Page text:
Guidelines for Selecting Good Passwords
Your WCU password must be a minimum of 12 characters in length. The system remembers the last 24 passwords you have used and you cannot include your username or real name in the password. Passwords do not expire. Here are some helpful password tips:
- Consider using pass-phrases instead of passwords (see notes below regarding pass-phrases).
- Good passwords are passwords that are difficult to guess, consider passwords that contain letters, numbers and/or symbols.
- Using mixed case password is an excellent method of creating a strong password.
- Never share passwords. Do not give your password during training session or over the phone to support personnel.
- Do not write down your passwords.
- In general good passwords:
- Have both upper and lower case letters
- Have digits and/or symbols as well as letters
- Are easy to remember, so they are not written down
- Are at least twelve characters in length
- If you have passwords on multiple accounts, it is very tempting to have the same password for all accounts. However if one of accounts is compromised, all accounts are compromised. A common approach is to add a suffix to the base password for each different account.
Choosing a Pass-Phrase
One of the easiest to remember and hardest to crack password methods is the pseudo-random password. The actual password is generated from an easy to remember pass-phrase that is important to the user. This phrase can be the words from a book that you particularly like, words from a song that you always remember with ease, a statement that some powerful figure made that you will NEVER forget. This is the key. It is a phrase that is easy for you but no one else will ever think about attributing to you.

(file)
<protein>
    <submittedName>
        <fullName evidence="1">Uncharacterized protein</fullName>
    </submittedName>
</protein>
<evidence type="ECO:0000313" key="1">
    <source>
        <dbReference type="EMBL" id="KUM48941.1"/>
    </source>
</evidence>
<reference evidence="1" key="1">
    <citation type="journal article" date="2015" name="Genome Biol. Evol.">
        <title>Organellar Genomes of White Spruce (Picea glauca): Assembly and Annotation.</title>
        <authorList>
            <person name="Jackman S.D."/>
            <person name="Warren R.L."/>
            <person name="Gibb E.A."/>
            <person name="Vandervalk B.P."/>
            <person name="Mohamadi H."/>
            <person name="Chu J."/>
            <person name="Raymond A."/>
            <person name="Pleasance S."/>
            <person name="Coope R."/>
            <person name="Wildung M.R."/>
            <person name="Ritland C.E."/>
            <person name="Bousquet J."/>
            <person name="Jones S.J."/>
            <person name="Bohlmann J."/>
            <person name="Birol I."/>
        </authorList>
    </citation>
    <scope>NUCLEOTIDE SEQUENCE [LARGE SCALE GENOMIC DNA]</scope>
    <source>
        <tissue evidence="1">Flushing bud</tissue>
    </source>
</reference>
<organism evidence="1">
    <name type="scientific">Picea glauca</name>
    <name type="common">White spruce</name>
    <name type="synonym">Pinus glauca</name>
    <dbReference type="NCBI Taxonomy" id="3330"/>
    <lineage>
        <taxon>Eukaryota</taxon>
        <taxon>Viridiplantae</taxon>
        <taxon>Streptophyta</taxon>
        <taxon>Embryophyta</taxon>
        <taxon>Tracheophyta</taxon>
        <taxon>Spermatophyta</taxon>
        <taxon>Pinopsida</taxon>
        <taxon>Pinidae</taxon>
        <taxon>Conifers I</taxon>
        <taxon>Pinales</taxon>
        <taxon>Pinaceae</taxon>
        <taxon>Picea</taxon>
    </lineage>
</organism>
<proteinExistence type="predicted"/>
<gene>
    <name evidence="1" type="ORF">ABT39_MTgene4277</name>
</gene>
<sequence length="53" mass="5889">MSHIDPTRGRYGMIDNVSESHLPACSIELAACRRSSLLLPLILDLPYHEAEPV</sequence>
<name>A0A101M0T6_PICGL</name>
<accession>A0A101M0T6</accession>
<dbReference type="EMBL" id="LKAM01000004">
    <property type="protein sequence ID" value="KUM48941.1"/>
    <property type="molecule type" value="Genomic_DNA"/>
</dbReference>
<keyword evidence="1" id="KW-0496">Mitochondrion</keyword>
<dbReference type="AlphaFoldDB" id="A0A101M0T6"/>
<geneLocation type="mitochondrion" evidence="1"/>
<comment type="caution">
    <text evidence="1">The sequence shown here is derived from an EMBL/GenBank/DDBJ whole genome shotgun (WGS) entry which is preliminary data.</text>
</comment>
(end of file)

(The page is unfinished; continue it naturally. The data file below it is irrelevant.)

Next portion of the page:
- A Pass-Phrase could be: "My Partner's Birthday Is April(4) Twenty Fifth Nineteen Sixty six(6)"
The associated password would be: mpbi4tfns6
- Another Pass-Phrase example might be: "Four score and seven years ago our fathers brought..."
The associated password would be: foscanseyeag
Arrived at by choosing the first 2 letters from each word until a total of twelve characters resulted)
- Or, one could also Pass-Phrase: "It was a dark and stormy night".
It's easy for you to figure it out but it's a nightmare for a password cracker. The idea in this method is not that the password itself is easy to remember but that the process that you go through to arrive at it is so simple that you find yourself re-creating the same password with the process without even thinking about it.
When the time comes to change passwords, you have a number of options. You can change your pass phrase and re-process or you can keep the same phrase and change the order of the characters that you choose from it (take every second and fourth letter). It really doesn't matter -- what does matter is that you come up with very strong passwords that you can either remember or re-create on demand with little effort.